Inspiration for Crash Landing, their newest escape room, came from a cool prop that they saw. They also draw inspiration from customer ideas, videos and photos online, or unique puzzles they want to incorporate. “We try to do two completely different styles and audiences in each room,” Tina said. By offering different themes, they can appeal to a wider audience who like different things.

“We try to have one grounded in reality,” Jay said, “and then we try to have one that’s a little more out there.”

The whole process – from ideation to construction – is a team effort. “Tina will come up with a concept, like it’d be really cool if this did this,” Jay said. “And I want to figure out how to make that work, so we are a really great team that way.” Tina’s parents are both involved in the planning and construction, as is Tina’s brother Dakota, who is a full-time employee at Blacklight Adventures.

As far as implementation of the new room goes, there is some testing involved. “We have a couple test groups that come

through,” Jay said. They typically have a group of the same people try every room as the “control” group, and then they’ll recruit friends and family to test it out as well. It’s important to have different people test it out, instead of the group that makes it. “When you’re the people that make it, you can get out of the room in three minutes,” Jay said.

Not only does Blacklight Adventures manage the two on-site escape rooms, it also has fully themed mobile escape rooms that you can rent for parties and other gatherings. They find a thrill in offering experiences beyond their static rooms. “In order to capture the mind of a child, you have to capture the heart first,” Jay said. They are big believers that, if you can get children engaged with something they love doing, then you can teach them a thing or two. Plus, kids think differently than adults. “Sometimes kids do better at certain puzzles that adults struggle with,” Jay said.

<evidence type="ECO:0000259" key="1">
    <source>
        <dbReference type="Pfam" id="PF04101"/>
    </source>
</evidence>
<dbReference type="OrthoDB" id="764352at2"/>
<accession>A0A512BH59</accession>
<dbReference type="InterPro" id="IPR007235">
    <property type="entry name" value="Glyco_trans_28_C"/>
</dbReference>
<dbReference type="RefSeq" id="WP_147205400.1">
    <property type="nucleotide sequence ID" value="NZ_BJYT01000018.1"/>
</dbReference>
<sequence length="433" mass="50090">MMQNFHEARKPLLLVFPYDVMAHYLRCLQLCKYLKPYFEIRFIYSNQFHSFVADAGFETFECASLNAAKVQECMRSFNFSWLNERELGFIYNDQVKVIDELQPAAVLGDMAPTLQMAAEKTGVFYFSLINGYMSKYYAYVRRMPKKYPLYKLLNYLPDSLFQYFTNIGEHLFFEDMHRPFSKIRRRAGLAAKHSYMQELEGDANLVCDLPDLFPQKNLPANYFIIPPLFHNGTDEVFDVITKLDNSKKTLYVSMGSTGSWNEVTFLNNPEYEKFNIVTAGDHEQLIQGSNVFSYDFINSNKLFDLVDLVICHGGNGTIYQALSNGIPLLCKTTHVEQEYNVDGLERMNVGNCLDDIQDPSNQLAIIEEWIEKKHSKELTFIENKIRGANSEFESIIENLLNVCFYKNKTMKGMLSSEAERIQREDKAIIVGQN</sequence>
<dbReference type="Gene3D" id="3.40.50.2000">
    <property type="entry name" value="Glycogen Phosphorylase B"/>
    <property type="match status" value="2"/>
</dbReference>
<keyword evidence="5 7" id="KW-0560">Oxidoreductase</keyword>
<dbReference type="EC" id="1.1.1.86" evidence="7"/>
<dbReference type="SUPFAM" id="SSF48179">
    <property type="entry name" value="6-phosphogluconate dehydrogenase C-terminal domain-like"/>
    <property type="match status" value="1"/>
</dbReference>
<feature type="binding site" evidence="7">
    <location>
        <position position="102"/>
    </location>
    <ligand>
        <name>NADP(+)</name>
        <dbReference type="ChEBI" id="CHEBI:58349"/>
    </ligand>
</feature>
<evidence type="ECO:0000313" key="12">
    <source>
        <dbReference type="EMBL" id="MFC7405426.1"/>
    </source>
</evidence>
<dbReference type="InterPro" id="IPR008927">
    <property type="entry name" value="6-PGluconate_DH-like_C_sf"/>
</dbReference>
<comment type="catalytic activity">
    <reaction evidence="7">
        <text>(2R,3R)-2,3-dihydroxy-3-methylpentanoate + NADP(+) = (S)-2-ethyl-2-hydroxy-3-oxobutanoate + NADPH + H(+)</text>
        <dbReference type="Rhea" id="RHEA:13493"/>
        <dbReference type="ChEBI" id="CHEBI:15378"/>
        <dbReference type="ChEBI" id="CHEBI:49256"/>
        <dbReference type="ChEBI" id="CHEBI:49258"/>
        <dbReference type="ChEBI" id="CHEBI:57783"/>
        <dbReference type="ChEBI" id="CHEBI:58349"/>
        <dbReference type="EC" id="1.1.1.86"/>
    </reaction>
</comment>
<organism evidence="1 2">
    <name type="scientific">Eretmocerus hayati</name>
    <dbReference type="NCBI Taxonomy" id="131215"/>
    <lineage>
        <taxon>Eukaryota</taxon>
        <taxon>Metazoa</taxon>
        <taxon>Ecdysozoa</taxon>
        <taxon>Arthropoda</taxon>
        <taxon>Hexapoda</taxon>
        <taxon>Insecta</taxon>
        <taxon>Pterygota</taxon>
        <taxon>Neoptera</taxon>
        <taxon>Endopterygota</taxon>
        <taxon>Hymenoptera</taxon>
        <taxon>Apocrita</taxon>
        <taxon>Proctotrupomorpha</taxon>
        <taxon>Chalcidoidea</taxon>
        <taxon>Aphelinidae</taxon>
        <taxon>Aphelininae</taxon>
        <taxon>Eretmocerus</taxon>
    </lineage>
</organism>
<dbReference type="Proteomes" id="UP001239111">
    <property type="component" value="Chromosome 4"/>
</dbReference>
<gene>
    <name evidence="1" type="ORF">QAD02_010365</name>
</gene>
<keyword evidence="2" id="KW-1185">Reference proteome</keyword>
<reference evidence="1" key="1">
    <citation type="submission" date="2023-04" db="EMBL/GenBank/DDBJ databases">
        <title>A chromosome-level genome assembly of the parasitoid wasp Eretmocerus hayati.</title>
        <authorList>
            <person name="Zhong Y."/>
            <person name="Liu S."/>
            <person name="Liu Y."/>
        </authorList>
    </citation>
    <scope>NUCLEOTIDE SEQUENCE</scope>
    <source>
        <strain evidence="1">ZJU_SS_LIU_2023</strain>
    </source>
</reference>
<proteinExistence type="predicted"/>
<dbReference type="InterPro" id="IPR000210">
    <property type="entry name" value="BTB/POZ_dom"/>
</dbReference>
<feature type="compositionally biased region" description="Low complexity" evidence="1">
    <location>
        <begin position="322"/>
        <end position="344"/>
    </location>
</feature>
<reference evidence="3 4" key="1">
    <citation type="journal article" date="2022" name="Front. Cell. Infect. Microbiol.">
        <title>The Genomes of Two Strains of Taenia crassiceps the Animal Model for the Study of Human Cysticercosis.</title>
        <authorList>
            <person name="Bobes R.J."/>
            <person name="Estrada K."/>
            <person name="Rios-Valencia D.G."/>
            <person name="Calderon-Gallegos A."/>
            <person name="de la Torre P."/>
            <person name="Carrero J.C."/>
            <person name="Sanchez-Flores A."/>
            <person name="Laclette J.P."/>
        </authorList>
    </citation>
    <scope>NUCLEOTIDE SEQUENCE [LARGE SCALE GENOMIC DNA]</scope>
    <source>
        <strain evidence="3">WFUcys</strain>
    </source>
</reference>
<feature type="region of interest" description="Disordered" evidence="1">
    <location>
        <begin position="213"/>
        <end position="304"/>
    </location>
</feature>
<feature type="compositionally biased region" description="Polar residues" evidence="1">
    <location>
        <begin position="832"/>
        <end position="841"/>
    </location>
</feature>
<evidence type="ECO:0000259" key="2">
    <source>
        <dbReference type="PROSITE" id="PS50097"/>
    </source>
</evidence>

“That sense of pride and accomplishment when they did something – we love it,” Tina said.

“We know the time you have with your kids is limited,” Jay said. “We help families capitalize on their moments together by having a shared experience – one that you walk away from with memories.”

Photo by YuppyPhoto


MARCH 2009

Tina and Jay Mrozek visit a family entertainment center in Nebraska


The Mrozeks develop a business plan for a family entertainment business


Jay and Tina leave their jobs and start working on the Blacklight Adventures business plan again

JUNE 28, 2019

Blacklight Adventures opens

MARCH 2020

Blacklight Adventures is forced to shut down for a total of five months due to COVID-19, then run at 25 percent capacity for 18 months


Blacklight Adventures adds a second escape room


Blacklight Adventures adds a Virtual Reality Lounge and a Laser Maze; the Mrozeks hire their first full-time employee, Tina’s brother Dakota


The Mrozeks begin offering Bazooka Ball as a mobile option


The Mrozeks enhance their mobile options with Mobile Escape Rooms

JUNE 2023

The Mrozeks promote a part-time manager, creating their second full-time position

Sauk Rapids and Jay doing some commercial painting. “Tina would be teaching, then after third period she’d have to run out to the parking lot because the contractor was there with tile samples,” Jay remembers. “It was a fun, wacky year. I liked it.” Blacklight Adventures opened on June 28, 2019.

As the Woody Allen saying goes, “If you want to make God laugh, tell Him about your plans.” Eight months after opening their doors, the pandemic set in. Blacklight Adventures was forced to completely close for five months, then operate at 25 percent capacity for 18 months. Like they do, though, the Mrozeks found a way to make the best of it. The shutdown gave them a chance to step back and evaluate what was working and to do some training and updating. “When you go through that as a challenge, any other challenge after that is honestly not that big of a deal,” Tina said.